Franklin Park, Ill.-based Sloan Valve Co. and the Metropolitan Water Reclamation District of Greater Chicago launched a water conservation pilot program that could save 585,000 gallons of water each year, the two entities announced.
Sloan has donated 15 hybrid urinals for use in MWRD’s main downtown Chicago offices. The units clean the lines behind the trap with a 1-gal. burst of water every 72 hours, saving 39,000 gal. per year. The MWRD hopes the success of the program will encourage more hybrid urinal use in business and government facilities throughout Cook County (the county that encompasses Chicago). The MWRD notes 1.4 billion gal. of water is treated throughout Chicago’s seven water-reclamation treatment plants.
“This technology not only benefits the environment but also the taxpayers of Cook County,” MWRD President Mariyana Spyropoulos said. “Government should be leading the charge on environmental issues rather than being reactionary. I’d like to extend a friendly challenge to all other branches of local government to join us on the front end of this conservation effort and help protect our greatest natural resource, Lake Michigan. To be able to encourage such a diverse coalition to join forces on such an important issue shows what we can accomplish when we work cohesively.”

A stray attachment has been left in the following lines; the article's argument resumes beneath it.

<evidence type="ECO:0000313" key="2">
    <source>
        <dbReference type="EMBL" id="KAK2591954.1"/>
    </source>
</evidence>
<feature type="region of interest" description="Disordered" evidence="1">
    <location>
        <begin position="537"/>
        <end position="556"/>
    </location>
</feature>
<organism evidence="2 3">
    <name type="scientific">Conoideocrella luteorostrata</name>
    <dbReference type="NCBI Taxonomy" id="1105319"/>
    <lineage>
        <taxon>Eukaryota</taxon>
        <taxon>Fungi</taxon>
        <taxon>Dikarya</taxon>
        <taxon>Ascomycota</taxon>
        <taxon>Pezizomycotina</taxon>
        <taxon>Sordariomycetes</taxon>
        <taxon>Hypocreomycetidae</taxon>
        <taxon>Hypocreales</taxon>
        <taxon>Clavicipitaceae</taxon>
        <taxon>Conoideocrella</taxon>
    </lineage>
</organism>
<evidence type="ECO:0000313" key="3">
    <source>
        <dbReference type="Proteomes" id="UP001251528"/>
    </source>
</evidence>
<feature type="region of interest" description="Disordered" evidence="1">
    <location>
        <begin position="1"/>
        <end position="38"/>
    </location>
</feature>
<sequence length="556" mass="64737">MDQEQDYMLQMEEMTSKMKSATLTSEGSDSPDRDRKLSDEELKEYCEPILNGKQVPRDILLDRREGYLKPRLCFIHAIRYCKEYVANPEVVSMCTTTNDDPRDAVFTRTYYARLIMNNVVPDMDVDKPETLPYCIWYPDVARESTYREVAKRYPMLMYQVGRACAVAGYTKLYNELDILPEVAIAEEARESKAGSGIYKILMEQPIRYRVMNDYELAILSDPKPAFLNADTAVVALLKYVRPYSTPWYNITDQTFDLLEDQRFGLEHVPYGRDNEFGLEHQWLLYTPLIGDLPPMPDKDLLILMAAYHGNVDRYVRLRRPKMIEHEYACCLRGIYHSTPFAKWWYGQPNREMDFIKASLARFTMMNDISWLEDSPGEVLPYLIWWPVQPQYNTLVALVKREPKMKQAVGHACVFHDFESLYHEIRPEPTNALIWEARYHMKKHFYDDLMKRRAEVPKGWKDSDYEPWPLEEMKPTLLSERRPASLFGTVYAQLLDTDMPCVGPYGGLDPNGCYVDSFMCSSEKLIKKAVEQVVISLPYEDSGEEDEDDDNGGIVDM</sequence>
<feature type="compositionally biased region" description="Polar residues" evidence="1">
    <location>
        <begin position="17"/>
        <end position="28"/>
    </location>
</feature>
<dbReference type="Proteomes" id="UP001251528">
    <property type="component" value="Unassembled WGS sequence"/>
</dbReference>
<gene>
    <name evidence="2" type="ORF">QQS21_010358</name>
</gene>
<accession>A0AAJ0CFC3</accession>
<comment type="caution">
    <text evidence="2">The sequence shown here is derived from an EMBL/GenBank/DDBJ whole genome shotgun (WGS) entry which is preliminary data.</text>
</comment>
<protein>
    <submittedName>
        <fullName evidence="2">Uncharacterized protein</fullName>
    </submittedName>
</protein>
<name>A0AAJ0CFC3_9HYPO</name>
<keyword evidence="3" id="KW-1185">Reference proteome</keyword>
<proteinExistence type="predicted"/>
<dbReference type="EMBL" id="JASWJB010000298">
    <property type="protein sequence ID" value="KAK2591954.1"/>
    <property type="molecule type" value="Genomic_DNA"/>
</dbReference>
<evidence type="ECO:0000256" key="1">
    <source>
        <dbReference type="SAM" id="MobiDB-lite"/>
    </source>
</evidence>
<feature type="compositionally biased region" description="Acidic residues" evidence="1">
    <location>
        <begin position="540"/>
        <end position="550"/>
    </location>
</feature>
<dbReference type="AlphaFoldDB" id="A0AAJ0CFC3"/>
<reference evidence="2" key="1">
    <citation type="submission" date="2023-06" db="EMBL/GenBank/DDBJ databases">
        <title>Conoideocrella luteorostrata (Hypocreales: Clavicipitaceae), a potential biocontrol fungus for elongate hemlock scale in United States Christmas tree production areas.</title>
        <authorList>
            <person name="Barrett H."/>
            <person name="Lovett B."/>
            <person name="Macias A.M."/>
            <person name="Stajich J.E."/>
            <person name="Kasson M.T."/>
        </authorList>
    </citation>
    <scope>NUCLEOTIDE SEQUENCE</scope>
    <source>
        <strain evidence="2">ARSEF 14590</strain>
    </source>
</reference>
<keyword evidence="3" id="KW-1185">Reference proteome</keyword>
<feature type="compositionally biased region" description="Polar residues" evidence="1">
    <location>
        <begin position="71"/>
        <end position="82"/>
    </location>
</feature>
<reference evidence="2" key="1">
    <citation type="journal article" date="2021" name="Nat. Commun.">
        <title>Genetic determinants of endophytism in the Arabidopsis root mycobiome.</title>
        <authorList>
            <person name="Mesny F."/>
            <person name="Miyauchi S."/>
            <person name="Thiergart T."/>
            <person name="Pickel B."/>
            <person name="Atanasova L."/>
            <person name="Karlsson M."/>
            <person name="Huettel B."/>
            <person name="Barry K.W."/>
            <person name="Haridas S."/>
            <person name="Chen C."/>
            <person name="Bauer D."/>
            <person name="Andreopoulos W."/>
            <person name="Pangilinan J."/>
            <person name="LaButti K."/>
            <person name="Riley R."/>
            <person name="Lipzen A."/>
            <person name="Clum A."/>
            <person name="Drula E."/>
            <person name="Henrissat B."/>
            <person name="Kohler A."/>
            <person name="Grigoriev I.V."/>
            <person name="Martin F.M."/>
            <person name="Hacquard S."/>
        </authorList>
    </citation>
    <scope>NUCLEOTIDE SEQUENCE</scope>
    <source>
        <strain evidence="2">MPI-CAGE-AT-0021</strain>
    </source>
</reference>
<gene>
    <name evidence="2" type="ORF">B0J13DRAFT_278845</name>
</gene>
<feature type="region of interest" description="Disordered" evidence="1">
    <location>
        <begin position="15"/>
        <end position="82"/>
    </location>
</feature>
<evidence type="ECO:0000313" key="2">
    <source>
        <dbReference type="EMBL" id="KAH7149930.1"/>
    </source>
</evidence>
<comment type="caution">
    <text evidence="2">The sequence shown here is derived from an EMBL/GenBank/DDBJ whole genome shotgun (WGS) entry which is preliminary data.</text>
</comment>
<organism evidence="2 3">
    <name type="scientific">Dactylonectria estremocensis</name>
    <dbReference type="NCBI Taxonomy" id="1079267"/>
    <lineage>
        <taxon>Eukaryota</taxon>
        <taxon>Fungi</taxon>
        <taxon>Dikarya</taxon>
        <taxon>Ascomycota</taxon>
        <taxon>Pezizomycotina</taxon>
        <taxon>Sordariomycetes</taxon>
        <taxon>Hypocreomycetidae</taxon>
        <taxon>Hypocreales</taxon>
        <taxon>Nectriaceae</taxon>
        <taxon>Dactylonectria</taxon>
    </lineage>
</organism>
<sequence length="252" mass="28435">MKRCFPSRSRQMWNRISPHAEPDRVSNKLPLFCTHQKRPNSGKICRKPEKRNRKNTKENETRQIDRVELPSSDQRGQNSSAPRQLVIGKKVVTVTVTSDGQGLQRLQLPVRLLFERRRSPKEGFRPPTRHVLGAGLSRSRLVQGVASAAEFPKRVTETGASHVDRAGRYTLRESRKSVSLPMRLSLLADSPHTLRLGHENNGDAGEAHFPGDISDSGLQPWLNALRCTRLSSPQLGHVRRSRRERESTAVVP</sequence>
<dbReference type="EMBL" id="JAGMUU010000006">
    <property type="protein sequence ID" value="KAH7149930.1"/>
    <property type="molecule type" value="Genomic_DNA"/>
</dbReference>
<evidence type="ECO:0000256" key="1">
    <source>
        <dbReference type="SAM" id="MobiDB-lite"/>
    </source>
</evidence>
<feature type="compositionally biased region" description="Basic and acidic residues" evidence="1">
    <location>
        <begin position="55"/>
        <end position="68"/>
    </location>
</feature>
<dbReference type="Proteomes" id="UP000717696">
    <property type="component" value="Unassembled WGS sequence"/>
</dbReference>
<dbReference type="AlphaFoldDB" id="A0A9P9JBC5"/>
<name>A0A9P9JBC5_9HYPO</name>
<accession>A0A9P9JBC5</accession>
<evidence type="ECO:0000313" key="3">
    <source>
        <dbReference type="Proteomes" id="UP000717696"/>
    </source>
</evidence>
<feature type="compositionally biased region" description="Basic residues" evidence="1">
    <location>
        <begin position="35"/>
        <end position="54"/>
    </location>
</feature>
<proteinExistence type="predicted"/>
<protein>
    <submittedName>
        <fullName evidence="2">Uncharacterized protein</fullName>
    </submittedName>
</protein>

Sloan Valve President Chuck Allen added: “Sloan Valve is ecstatic to partner with the Metropolitan Water Reclamation District and is encouraged this pilot program has the support of the Sierra Club, Friends of the Chicago River and Plumbers Local 130. Everyone has to be committed and work together if we’re going to affect real change in wa-ter conservation.”
In other Sloan news, the company announced a new Sloan University course entitled “Program Water Technologies.” The course provides an in-depth look at Sloan’s Program Water Technologies system and its influence on water and cost savings, as well as different applications.